Tier 2 Abilities

Furious Charge(Speed 1): The monster moves into Melee range and claws at a character with a range 0 attack that has a +4 modifier to hit and deals 1d6 damage. Cannot be used if the monster is already in Melee range.

Tier 3 Abilities

Gibbering Swarm(Speed 5): Like a wave crashing against the beach, the swarm surges forward 3 range bands(or into Melee range if it's already within 3 range bands of melee), making a range 3 attack with a +4 modifier to hit that deals 1d6 damage.
Step Up(Speed 5): If no players are in the Melee range band, this action can be used to draw all player characters two range bands closer to Melee or into Melee.

Example Tension Tables

Buried City(Upper Levels)

Buried City(Central Districts)

Buried City(Celestial Abyss)

Overland Travel

Roll Tension: 0-2 Tension: 3-4 Tension: 5-6 Tension: 7-8 Tension: 9-10
1 Bandit Ambush(Small) Bandit Ambush(Small) Bandit Ambush(Moderate) Bandit Ambush(Moderate) Bandit Ambush(Large)
2 Bandit Ambush(Small) Bandit Ambush(Small) Bandit Ambush(Small) Bandit Ambush(Small) Bandit Ambush(Moderate)
3 Terrain Obstacle(Minor) Terrain Obstacle(Minor) Terrain Obstacle(Minor) Terrain Obstacle(Noteworthy) Terrain Obstacle(Major)
4 Terrain Obstacle(Minor) Terrain Obstacle(Minor) Terrain Obstacle(Noteworthy) Weather Event Weather Event
5 Merchants Delay Consequence(Minor) Delay Consequence(Minor) Delay Consequence(Noteworthy) Delay Consequence(Major)
6 Merchants Merchants Delay Consequence(Noteworthy) Delay Consequence(Noteworthy) Delay Consequence(Noteworthy)

Bandit Ambush(Small): A number of human opponents of equal number to the party.
Bandit Ambush(Moderate): A number of human opponents of equal number to the party, but they've got the drop on the players, resulting in every PC starting in Melee range if they choose to fight.
Bandit Ambush(Large): A number of human opponents that outnumber the party by 2, and they've got the drop on the players, resulting in every PC starting in Melee range if they choose to fight.
Terrain Obstacle(Minor): The players briefly become lost in the forest, or a similar time-consuming event.
Terrain Obstacle(Noteworthy): A road or bridge have been washed out, leaving the players with an obstacle to surmount if they don't want to lose time.
Terrain Obstacle(Major): A forest fire, avalanche, landslide or other event that isn't just time-consuming and challenging to surpass, but actually dangerous.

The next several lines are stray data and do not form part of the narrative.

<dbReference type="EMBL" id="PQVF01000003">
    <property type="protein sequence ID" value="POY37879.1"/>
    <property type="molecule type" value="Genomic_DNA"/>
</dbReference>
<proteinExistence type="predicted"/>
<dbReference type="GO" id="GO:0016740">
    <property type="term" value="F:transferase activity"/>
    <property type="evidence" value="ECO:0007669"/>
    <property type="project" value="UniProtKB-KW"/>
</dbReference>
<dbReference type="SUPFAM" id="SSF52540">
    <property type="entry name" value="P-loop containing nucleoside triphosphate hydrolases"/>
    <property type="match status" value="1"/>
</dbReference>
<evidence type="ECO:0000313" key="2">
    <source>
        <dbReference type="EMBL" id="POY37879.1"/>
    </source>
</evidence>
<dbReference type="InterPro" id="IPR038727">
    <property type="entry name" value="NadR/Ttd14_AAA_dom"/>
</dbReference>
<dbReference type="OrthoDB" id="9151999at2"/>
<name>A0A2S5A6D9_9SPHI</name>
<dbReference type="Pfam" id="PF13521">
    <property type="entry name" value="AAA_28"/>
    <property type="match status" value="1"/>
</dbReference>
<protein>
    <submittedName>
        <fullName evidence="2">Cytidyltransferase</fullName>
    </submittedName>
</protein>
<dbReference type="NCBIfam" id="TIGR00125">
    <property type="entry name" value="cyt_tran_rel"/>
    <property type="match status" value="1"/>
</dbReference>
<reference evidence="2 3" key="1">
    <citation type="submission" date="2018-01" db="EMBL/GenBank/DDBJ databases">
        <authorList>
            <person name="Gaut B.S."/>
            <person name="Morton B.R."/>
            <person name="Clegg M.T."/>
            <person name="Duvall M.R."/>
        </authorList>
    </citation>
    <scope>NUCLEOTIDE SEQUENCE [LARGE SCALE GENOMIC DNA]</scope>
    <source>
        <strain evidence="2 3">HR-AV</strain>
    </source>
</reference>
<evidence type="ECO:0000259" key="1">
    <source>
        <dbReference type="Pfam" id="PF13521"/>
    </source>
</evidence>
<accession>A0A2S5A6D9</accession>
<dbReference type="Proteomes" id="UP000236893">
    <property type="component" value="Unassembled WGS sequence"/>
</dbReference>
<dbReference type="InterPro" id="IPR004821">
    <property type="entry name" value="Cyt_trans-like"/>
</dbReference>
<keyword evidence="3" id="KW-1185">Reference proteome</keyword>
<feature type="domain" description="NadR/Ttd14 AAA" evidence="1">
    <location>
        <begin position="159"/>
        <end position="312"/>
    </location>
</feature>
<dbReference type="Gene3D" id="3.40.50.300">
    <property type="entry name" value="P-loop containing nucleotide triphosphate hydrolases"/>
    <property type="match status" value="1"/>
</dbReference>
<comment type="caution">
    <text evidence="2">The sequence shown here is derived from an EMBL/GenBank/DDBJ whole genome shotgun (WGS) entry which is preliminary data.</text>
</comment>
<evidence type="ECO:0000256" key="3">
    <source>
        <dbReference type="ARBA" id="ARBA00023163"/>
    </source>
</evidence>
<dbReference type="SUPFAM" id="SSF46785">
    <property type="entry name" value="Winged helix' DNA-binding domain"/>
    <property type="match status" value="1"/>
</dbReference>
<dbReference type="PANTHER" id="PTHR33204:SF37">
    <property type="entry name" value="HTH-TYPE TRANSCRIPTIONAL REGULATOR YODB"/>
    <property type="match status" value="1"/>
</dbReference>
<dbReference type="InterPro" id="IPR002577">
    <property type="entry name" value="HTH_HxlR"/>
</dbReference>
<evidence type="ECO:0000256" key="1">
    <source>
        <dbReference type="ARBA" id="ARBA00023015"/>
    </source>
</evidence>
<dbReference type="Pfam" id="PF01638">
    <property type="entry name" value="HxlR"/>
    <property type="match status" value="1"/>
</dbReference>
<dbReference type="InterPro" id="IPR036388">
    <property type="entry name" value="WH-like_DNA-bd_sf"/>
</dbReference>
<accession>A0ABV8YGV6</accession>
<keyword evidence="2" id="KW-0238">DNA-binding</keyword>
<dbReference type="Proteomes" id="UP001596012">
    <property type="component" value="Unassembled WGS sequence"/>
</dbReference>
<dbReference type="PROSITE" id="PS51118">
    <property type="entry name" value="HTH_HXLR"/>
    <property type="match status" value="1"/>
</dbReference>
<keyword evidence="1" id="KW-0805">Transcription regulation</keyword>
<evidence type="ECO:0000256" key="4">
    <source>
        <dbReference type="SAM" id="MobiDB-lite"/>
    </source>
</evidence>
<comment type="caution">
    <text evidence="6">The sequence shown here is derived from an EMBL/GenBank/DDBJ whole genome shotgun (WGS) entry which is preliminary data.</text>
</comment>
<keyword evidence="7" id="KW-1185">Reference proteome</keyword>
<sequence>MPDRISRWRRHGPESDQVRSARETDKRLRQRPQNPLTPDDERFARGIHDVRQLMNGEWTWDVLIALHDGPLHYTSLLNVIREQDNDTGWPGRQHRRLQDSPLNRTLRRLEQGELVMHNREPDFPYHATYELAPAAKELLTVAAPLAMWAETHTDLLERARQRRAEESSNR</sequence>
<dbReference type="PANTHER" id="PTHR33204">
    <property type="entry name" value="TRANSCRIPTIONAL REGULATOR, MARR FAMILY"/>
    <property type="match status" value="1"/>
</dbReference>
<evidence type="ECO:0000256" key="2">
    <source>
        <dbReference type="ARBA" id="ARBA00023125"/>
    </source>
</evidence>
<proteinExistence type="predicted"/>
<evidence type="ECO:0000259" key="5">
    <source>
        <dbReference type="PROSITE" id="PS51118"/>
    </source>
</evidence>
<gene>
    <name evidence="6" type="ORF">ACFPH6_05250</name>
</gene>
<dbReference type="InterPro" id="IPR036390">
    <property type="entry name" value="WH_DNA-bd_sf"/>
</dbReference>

Delay Consequence(Minor): The party's contact is annoyed with them, and may require a bribe, small favour or some sweet-talking before they'll cooperate.
Delay Consequence(Noteworthy): The party's contact didn't think they were going to show up, and has taken other employment in the meantime. They may need to be bribed, threatened or somehow released from their existing contract.
Delay Consequence(Major): The party's contact has been killed or kidnapped, or has outright left town. In his place is an ambush by a number of human opponents equal to the party.
Weather Event: The weather changes, usually to something inclement and annoying with tactical consequences(i.e. rainy weather that increases the speed of all range band changes, storm-strength winds that reduce the range of all ranged attacks, etc.)
Merchants: A merchant caravan, they'll regard the armed party of PC's with suspicion unless they engage in some trade or small-talk. Careless talk or actions could result in a tense stand-off until the misunderstanding is resolved.

Wounds and Scars

If a player is reduced to 0 health, they roll a d10 on the Wounds table to determine what happens. Some enemies may have specific Wound results that always happen when they reduce a player to 0 health. After three rests, or at the end of an adventure, all Wounds become Scars. It's possible to have the same Wound and Scar multiple times, no matter how implausible it might be that someone could really fit a 9th dramatic scar on his face or that someone's lost three eyes.


1: Concussion. +1 to all speed ratings, -1 combat accuracy and any intellectual pursuits. Scar: Facial Scarring
2: Eye Injury. -2 to combat accuracy. Scar: Eyepatch
3: Crippled arm. -1 to combat accuracy, -1 to all weapon damage. Scar: Damaged Nerves
4: Crippled leg. Shifting range bands now costs 2 adrenaline and adds a +2 speed modifier. Scar: Confusing Limp
5: Bruised lung. -6 max Stamina. Scar:
6: Missing teeth. -2 to any social interaction rolls. Scar: Gold Teeth
7: Impaled.
8: Open Wound. All damage you take is increased by 2 prior to armor. Scar:
9: Infected Wound. Consumes double the normal amount of rations on resting. Scar:
10: Lucky break! No wound.


Confusing Limp

You've developed an odd limp that makes your movements harder to predict. Your Defense is increased by 1 and your max Stamina is reduced by 4.

Damaged Nerves

Your damaged nerves result in a loss of fine dexterity, but also means you feel less pain. -2 to lockpicking, trap disarming or anything else that can be argued to rely on fine dexterity and steady hands. +2 to anything that relies on raw strength or endurance, +1 to all damage dealt with range 0 or range 1 weapons and skills.


On the downside, you've lost an eye. On the upside, now there's one less sensitive spot for enemies to hit! All attacks at range 2 or greater have a -1 penalty to hit, but you gain a +1 to armor.

Facial Scarring

Thanks to your obvious facial scars, you now look like a grizzled, dangerous badass: -2 to any rolls to peacefully negotiate with or persuade people, +2 to any social interaction where you intimidate or threaten people.

Gold Teeth

You've had your head knocked around enough times to lose some teeth and need them replaced. Gold seems the obvious answer. Doesn't change any characteristics, but you ended up with some gold left over from the work. Gain 50 Imperial Coins.